Posts Tagged ‘loans#8217;


Just a quick update to all applicants for the April 2010 intakes: if you plan to apply for a Banca March or Caja Madrid loan, we need to have your loan application, as complete as possible, submitted to before the end of the weekend (midnight, 31 January).  If 1 or 2 documents are missing because the applicant is waiting for banks or other financial intermediaries to provide supporting documentation, Financial Aid will work with the student in the first week of February to close the application.  However the deadline of 31 January is firm, for both our Banca March and Caja Madrid loan programs, specifically for April 2010 intake degree candidates.

This deadline is necessary for loan processing and student visa processing reasons, so please ensure you use the weekend to get your application submitted if you plan to apply for financial assistance via loans from IE Financial Aid.


We were just alerted to a potential loan option for candidates coming to IE that have fiscal residency in Spain, and that are living and working within Spanish borders.  According to their web page:

Credinova NX is the loan created for you, if you are between 16 and 26 years of age, in order to finance the expenses directly related to your education (fees, studies or further studies, postgraduate degree). With this formula you will be able to pay for your master’s, your seminars, specialisation courses and pay it back in easy instalments.  In addition, there is free period of up to 2 years, after which you will start to pay back your loan.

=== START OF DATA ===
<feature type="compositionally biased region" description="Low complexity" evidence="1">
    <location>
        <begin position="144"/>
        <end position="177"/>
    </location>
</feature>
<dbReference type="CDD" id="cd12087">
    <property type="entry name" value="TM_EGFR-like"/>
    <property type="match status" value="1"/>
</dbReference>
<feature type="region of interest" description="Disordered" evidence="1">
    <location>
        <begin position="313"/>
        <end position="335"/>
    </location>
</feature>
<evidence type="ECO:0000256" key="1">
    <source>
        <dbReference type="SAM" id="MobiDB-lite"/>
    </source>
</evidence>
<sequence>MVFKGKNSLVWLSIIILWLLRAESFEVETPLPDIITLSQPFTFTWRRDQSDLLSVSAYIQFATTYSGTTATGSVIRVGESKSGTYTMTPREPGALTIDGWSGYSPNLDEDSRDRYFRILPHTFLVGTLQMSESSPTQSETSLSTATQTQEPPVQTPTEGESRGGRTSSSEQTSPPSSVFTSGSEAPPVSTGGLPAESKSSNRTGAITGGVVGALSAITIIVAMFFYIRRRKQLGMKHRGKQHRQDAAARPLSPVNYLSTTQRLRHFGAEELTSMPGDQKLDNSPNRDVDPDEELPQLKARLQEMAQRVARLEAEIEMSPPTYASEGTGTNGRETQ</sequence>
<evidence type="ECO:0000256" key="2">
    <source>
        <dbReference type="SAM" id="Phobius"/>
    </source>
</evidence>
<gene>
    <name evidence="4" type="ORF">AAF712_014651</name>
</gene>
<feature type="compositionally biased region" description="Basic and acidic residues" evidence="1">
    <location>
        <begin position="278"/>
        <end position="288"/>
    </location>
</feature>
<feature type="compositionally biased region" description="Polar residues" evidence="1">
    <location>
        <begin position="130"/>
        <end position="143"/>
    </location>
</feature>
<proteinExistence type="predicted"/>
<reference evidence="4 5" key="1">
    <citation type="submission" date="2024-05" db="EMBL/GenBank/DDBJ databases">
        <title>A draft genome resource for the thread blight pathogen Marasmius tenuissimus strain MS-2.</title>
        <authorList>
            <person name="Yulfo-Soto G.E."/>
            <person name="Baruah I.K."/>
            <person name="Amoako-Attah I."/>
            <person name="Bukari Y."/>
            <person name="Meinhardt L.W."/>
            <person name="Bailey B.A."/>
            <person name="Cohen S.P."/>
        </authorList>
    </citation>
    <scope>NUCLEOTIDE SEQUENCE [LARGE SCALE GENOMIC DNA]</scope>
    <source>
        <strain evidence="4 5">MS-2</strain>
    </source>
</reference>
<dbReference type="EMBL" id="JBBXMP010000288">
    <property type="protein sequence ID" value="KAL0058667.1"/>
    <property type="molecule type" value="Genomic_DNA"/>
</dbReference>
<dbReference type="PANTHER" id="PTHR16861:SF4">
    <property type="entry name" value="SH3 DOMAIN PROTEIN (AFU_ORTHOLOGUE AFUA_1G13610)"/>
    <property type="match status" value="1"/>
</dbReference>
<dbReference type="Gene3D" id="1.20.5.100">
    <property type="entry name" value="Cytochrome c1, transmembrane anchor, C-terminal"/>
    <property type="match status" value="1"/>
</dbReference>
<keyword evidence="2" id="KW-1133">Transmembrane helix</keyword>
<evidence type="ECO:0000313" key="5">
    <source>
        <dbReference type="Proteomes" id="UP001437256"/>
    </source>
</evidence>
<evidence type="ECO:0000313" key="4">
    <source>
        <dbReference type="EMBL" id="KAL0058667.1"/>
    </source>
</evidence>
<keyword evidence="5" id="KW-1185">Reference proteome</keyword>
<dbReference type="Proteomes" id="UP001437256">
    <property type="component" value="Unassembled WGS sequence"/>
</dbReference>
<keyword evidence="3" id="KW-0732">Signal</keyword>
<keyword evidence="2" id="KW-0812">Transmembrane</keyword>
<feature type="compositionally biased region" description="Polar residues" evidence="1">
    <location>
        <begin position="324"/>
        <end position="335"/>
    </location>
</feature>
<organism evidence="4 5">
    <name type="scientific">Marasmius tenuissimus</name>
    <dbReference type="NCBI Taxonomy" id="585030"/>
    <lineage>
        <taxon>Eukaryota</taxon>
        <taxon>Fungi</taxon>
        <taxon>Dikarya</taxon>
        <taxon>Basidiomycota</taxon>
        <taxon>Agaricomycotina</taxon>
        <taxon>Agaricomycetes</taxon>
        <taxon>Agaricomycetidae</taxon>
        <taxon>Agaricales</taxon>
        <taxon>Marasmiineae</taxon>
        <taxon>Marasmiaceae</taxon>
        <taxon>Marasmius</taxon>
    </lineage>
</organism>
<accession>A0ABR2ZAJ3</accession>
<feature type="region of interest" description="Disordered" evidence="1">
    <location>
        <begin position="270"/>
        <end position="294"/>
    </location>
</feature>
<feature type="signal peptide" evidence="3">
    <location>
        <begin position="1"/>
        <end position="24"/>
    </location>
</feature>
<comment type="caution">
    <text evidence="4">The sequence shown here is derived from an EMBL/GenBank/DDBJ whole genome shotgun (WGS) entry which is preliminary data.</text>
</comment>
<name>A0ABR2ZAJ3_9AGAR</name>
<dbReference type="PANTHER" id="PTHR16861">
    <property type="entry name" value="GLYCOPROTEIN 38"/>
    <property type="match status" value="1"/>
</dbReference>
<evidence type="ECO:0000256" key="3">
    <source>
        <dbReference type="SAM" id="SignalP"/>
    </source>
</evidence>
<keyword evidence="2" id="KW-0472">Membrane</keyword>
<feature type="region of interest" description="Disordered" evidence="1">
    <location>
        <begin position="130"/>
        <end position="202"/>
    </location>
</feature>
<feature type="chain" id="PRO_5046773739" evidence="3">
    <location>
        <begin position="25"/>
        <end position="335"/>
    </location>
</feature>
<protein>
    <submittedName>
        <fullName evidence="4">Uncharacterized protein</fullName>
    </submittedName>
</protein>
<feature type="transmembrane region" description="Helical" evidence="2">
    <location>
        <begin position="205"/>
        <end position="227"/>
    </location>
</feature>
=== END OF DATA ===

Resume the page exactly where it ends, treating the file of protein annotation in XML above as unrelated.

Go to your local Caixanova branch and request all the information you need.


Just to clarify: cosigners on bank accounts and/or loans can only be Spanish fiscal residents. That is to say: people who are registered with the Spanish tax authorities, and who are working and living in Spain full-time.  This is a legal requirement, and is non-negotiable.


Looking to apply for a Caja Madrid loan?

Written on September 11, 2009 by Joël McConnell in Uncategorized

Then navigate to where you’ll find all the information you need, including the loan application documentation.


If you’re a Peruvian national, take 5 minutes to read this article on Financing Options for Peruvian nationals (article in Spanish), that recently was published in both the paper and online versions of El Comercio de Perú – one of the countries leading business dailies:

Useful Take-Aways:

  1. Banco del Crédito de Perú (BCP) offers up to 100% tuition loans.
  2. Banco BBVA Banco Continental also offers sizeable education loans for students coming to IE, from Peru.
  3. Get in touch with our IE Peru Office for assistance on navigating the admissions and loan process:

Para aprender más acerca del Real Decreto 1816/1991 sobre Transacciones Economicas con el Exterior, puedes leer el decreto:

Agencia Tributaria: Nota sobre el Real Decreto 1816/1991

To learn more about the Royal Decree 1816/1991 regarding Economic Transactions, please see the below link which is in Spanish:

Agencia Tributaria (Spanish National Taxation Agency): Note on Royal Decree 1816/1991


BusinessWeek: Loan Programs an Issue Globally

Written on March 6, 2009 by Joël McConnell in Global News on Financial Aid

Read this article recently published by BusinessWeek which talks about how some leading schools are having to deal with complications related to their student funding programs, especially with regards to International Students.  Click here to read the article.


Please refer to the multiple other postings on this blog about the Caja Madrid loan program as well, but here are some basic pointers about the Caja Madrid loan program that are key to keep in mind: